Basement humidity getting into the A/C system

Old 08-02-10, 09:02 PM
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Basement humidity getting into the A/C system

My 2 A/C units are in my basement which collects enough humidity that there is almost a permanent smell in the basement during the summer. I will need to fix this humidity problem but would like to address first the fact that one of my A/C unit blows air that has the same smell as my basement.

Even though the house was built in the mid 90's, I suspect the duct work on the return was not done properly.

About half the return is made of fixed metal rectangular pieces and the other half consists of several lengths of returns made up from the space between the 12'' floor beams covered only by a metal piece. In those floor beam based returns wires are routed through in different places and even one toilet drain is going through the return space just above the furnace. There is no foil tape or duct tape used to make sure the return components are not leaking even tough the metal covers on the beams are only nailed to the beams and we can see this is not very tight in many places.

Would this qualify as a standard and regular installation? Would sealing with foil tape help resolve the situation?
Old 08-03-10, 08:05 AM
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This is the typical ductwork that was done in the 1980s and early 90s in the northern part of the country. It is ok for the heating system, but not good for A/C. depends on the workmanship, some can be sealed pretty good, some are not. People use that duct to run the cables, wires and pipes after the house was built so they don't have to drill holes through the wall. Anyway, the best thing to do now is seal/tape them as much as you can to prevent the basement humidity from getting into the system.
Old 08-03-10, 08:37 AM
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Hi Jack, clocert is correct, seal everything you can. Those panned ducts are a pain. Sealing the supply ducts also prevents air loss to the basement which forces the return to look for replacement air, which it is apparently finding in the basement.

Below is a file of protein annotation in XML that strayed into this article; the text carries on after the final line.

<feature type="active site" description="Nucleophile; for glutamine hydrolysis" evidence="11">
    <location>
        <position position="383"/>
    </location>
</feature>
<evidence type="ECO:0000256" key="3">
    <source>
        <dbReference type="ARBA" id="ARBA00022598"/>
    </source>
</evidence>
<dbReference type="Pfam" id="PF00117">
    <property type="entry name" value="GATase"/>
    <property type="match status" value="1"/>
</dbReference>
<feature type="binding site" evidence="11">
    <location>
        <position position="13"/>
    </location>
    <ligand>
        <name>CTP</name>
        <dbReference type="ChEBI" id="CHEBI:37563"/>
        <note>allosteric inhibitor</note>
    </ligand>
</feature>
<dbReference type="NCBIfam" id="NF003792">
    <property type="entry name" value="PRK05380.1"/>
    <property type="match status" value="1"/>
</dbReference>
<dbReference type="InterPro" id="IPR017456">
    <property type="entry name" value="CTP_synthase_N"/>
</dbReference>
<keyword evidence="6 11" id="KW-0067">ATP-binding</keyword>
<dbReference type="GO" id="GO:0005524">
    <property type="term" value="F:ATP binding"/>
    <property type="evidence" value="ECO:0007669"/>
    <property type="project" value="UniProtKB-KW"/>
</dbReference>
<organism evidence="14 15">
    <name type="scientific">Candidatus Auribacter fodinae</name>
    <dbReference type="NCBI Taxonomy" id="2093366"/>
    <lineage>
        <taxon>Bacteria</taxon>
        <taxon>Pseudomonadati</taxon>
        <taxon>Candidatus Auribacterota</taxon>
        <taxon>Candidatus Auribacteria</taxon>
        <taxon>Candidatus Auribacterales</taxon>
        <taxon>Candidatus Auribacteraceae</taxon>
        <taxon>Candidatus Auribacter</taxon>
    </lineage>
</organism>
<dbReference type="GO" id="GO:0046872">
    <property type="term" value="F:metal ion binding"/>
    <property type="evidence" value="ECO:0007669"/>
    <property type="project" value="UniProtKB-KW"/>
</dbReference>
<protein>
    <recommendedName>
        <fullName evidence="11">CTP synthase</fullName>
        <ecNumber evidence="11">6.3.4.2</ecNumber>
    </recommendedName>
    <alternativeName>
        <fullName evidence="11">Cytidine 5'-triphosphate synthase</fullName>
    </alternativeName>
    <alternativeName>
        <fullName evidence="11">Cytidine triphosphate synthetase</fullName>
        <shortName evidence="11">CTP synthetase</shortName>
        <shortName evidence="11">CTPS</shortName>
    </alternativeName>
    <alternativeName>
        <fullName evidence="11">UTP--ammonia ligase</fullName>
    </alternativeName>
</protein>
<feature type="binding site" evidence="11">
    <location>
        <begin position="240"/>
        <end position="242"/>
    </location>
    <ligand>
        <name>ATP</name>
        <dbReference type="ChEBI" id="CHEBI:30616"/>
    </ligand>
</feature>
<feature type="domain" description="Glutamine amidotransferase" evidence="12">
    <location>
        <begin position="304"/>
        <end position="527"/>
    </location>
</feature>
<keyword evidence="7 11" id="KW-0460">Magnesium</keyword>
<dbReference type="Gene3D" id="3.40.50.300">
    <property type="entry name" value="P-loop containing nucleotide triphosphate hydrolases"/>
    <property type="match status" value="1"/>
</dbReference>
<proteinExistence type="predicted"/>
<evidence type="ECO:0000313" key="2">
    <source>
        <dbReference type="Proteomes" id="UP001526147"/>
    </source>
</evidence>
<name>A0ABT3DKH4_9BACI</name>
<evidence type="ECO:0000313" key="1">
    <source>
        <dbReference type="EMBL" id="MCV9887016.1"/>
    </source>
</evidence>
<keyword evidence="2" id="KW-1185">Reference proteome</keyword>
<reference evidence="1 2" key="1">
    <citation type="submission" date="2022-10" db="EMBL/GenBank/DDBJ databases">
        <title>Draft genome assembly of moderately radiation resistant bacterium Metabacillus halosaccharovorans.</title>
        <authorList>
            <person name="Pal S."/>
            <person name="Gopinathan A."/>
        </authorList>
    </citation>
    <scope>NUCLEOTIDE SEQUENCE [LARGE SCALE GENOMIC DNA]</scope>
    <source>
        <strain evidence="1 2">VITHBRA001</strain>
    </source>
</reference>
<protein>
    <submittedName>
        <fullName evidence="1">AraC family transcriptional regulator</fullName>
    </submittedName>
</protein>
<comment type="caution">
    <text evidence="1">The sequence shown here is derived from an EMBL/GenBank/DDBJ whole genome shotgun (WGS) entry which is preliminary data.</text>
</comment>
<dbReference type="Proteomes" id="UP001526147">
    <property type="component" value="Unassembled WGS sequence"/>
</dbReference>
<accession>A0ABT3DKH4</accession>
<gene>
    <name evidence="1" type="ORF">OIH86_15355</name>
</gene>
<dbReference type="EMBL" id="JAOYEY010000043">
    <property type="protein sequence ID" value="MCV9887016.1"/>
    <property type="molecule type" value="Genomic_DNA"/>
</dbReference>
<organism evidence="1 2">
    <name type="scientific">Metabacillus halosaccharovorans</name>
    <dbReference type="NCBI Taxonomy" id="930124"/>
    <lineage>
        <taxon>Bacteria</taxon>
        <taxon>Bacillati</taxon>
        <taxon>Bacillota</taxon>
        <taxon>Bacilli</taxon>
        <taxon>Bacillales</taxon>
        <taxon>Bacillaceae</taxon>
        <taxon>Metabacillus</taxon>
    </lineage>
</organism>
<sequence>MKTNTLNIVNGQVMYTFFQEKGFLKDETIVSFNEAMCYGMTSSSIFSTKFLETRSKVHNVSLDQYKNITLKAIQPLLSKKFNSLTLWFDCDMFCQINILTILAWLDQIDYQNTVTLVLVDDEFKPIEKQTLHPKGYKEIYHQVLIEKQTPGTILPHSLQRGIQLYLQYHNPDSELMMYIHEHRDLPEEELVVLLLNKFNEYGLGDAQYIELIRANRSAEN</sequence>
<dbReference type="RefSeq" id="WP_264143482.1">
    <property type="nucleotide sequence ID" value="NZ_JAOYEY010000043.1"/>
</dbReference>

Dirt floor or concrete in that basement. I assume concrete, but if dirt, measures need to be taken to cover it.

The other issue could be the balance between the supply and return pressure. If there is more supply area than return, then the supply will be pulling harder to make up the difference. Do you have returns in every room that has a supply or just one or two centrally located returns?

One more piece of information, numbers vary, but the natural stack effect of a home, warm air rising and leaking out with replacement air being pulled in where ever it can find an opening, results in ALL of the air within a home being replaced approximately every two hours. A very tight home is still three hours, and the largest portion of that air comes from the basement.

The musty smell you have is a warning of conditions that can support mold. Air sealing where the house rests on the foundation is important along with moisture removal, ie the dehumidifier you mentioned. If you get one, be sure it will perform at lower temperatures.

Old 08-03-10, 04:42 PM
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Clocert ad Bud - Thanks for the replies.

Some answers to Bud's questions:
The basement is concrete.
Regarding returns vs. supply, it is interesting you asked this question as the 2 A/C systems are pretty uneven. The A/C with the problem supplies the entire first floor but provide returns for about 2/3 of the total house (first floor plus about 1/3 - 1/2 of the returns on the second floor). I only bought this house recently but I explain this unbalance to the fact that the second floor is very open and may be no willingness from original owner to compromise the openess.

The A/C- Furnace uses 2 air pipes (in/out) from outside so this might help (although it works in winter but not verified it does during the summer).

If I may ask, what is your measure of a humid basement?


Old 08-08-10, 03:13 AM
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If your basement is musty, you either don't have air movement, or something to get it aired out or dried.

I'd like to keep it under 55%, anything over that mold can start.

So if it's over 55%, get a free standing dehumidifier, or open a vent down there to get some air moving.

I have one vent open down in our home, and it's stays under 50%.
Old 08-09-10, 07:47 PM
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I was recently in a basement that had a bad almost moldy smell. Turned out that termites were chomping away in several spots and their little poop was making the smell, termites....they just love to eat and poop.

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